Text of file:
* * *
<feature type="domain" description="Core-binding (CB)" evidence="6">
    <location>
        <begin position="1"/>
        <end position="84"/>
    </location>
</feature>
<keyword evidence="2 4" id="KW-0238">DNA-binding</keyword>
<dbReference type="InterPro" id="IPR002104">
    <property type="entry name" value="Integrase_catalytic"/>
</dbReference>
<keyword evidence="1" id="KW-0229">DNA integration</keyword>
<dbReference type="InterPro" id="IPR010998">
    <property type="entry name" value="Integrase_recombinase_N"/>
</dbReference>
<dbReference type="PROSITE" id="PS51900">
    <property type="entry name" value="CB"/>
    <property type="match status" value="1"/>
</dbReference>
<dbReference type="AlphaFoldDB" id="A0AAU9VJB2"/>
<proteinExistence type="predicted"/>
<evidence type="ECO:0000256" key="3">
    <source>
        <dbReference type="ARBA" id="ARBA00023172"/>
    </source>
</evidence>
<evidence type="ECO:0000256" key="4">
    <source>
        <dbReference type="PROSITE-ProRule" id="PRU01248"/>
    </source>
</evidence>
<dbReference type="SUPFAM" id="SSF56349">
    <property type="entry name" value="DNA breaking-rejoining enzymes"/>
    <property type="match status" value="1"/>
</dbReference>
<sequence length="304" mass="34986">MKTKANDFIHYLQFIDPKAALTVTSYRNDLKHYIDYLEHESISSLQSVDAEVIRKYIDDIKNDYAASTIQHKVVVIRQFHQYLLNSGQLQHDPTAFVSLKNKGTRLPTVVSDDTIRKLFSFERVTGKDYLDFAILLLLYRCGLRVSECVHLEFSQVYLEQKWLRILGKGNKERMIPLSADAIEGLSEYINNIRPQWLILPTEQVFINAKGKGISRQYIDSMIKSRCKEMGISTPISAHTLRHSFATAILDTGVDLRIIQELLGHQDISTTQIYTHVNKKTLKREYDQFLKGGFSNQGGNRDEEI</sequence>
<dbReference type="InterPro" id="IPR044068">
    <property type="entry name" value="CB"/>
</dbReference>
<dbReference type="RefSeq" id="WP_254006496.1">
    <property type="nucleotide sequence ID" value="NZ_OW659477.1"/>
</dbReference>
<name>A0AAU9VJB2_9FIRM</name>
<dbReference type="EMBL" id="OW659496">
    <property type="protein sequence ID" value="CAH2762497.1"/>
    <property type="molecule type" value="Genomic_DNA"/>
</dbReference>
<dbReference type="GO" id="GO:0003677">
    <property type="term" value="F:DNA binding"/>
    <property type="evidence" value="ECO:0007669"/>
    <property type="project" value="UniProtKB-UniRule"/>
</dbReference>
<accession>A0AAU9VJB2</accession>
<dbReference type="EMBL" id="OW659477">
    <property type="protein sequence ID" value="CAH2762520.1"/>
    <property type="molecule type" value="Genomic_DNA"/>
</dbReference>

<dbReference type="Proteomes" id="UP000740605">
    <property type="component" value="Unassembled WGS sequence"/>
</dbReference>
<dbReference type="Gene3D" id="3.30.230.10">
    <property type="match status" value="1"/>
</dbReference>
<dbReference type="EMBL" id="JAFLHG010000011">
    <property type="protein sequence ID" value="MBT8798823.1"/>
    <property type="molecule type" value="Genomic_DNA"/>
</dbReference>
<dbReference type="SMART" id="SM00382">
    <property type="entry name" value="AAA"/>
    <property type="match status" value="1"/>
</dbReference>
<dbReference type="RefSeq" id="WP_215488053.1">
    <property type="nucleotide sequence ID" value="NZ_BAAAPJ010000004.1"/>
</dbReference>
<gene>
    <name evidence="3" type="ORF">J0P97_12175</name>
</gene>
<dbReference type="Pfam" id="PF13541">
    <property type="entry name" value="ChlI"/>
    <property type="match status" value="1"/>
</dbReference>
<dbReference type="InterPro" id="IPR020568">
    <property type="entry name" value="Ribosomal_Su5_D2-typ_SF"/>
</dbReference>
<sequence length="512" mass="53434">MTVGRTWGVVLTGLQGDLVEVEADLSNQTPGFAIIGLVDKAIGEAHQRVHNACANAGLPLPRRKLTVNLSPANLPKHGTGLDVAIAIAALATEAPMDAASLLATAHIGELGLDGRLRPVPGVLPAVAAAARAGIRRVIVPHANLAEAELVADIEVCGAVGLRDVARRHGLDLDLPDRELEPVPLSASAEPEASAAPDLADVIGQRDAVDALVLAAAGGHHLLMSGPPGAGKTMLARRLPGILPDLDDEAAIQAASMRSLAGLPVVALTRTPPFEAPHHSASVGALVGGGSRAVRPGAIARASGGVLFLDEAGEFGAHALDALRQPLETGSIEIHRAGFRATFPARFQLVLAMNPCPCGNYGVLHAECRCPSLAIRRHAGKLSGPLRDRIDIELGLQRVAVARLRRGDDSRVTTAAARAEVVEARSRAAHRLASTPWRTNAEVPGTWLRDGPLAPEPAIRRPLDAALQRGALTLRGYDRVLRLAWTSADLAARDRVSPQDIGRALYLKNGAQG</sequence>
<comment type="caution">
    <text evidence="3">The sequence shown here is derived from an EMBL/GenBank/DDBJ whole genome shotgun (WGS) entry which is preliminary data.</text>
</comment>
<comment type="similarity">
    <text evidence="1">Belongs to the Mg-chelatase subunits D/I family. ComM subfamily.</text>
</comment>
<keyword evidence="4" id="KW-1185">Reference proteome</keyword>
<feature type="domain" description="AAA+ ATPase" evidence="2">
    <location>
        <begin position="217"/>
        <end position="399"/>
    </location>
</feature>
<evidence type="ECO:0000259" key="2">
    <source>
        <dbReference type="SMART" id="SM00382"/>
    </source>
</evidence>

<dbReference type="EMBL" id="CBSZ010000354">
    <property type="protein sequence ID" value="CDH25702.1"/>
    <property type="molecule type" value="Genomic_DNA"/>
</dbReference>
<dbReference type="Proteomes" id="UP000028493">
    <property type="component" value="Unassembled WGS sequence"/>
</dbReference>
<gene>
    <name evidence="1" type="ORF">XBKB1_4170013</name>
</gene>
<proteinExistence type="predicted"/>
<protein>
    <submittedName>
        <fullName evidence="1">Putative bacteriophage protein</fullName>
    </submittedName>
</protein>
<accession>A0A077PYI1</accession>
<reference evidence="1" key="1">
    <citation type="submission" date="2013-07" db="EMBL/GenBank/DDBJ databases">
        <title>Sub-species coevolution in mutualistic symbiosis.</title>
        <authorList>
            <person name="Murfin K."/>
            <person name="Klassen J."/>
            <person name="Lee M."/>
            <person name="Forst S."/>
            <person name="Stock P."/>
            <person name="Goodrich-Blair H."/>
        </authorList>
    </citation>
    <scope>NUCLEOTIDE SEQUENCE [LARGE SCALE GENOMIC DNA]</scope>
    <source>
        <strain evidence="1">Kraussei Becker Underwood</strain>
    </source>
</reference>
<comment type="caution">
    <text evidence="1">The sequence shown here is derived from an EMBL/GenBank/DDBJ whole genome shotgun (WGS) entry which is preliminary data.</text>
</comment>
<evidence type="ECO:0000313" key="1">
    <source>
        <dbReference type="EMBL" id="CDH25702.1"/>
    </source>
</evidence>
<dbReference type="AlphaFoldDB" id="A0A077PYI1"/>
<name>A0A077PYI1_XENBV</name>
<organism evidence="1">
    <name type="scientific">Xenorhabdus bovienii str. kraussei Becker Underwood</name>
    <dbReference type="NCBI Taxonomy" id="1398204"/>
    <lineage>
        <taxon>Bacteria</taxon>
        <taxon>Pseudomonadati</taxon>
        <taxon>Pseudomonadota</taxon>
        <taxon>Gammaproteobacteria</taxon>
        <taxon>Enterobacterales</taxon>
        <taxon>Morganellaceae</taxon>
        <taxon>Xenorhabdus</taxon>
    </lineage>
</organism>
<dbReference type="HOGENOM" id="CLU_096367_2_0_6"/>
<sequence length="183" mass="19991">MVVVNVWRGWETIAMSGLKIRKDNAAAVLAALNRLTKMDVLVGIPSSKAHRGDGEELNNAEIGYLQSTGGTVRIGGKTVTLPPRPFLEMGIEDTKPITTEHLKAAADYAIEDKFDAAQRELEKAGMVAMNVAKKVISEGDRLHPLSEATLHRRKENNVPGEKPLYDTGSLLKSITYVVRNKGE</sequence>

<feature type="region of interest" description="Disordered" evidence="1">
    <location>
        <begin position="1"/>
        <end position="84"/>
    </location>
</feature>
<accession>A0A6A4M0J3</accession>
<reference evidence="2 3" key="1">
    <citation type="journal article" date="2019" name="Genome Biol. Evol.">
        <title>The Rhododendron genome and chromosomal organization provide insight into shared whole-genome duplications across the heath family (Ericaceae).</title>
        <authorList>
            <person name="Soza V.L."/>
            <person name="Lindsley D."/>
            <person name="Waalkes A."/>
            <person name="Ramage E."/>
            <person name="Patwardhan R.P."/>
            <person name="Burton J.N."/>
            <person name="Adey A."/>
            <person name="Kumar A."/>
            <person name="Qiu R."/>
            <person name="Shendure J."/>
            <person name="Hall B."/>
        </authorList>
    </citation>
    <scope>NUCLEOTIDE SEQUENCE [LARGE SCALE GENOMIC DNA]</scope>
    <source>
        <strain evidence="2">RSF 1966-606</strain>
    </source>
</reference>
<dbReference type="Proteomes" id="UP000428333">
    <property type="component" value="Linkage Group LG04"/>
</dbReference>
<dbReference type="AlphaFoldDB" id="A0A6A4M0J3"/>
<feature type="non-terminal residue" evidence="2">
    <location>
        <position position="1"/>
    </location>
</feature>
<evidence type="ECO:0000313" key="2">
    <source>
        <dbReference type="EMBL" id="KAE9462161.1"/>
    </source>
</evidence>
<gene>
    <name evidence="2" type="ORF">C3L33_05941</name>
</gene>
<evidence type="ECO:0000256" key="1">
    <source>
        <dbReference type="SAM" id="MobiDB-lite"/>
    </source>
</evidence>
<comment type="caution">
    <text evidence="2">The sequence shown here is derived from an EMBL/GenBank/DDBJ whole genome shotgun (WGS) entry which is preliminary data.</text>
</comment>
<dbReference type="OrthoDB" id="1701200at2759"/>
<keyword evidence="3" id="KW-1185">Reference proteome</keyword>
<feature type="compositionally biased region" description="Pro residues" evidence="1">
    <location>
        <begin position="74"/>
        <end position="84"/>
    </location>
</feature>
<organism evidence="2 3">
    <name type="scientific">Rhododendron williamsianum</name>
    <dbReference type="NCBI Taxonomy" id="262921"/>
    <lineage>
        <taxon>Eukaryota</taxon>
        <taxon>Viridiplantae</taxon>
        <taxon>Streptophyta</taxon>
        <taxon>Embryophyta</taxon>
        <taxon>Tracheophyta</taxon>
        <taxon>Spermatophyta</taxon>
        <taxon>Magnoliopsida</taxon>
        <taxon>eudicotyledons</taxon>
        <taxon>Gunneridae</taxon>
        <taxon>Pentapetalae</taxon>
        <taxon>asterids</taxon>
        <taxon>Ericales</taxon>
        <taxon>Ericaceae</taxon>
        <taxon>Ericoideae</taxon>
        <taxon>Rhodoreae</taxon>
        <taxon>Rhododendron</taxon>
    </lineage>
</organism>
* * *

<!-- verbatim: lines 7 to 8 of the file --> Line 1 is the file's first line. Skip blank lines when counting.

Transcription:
<keyword evidence="2 4" id="KW-0238">DNA-binding</keyword>
<dbReference type="InterPro" id="IPR002104">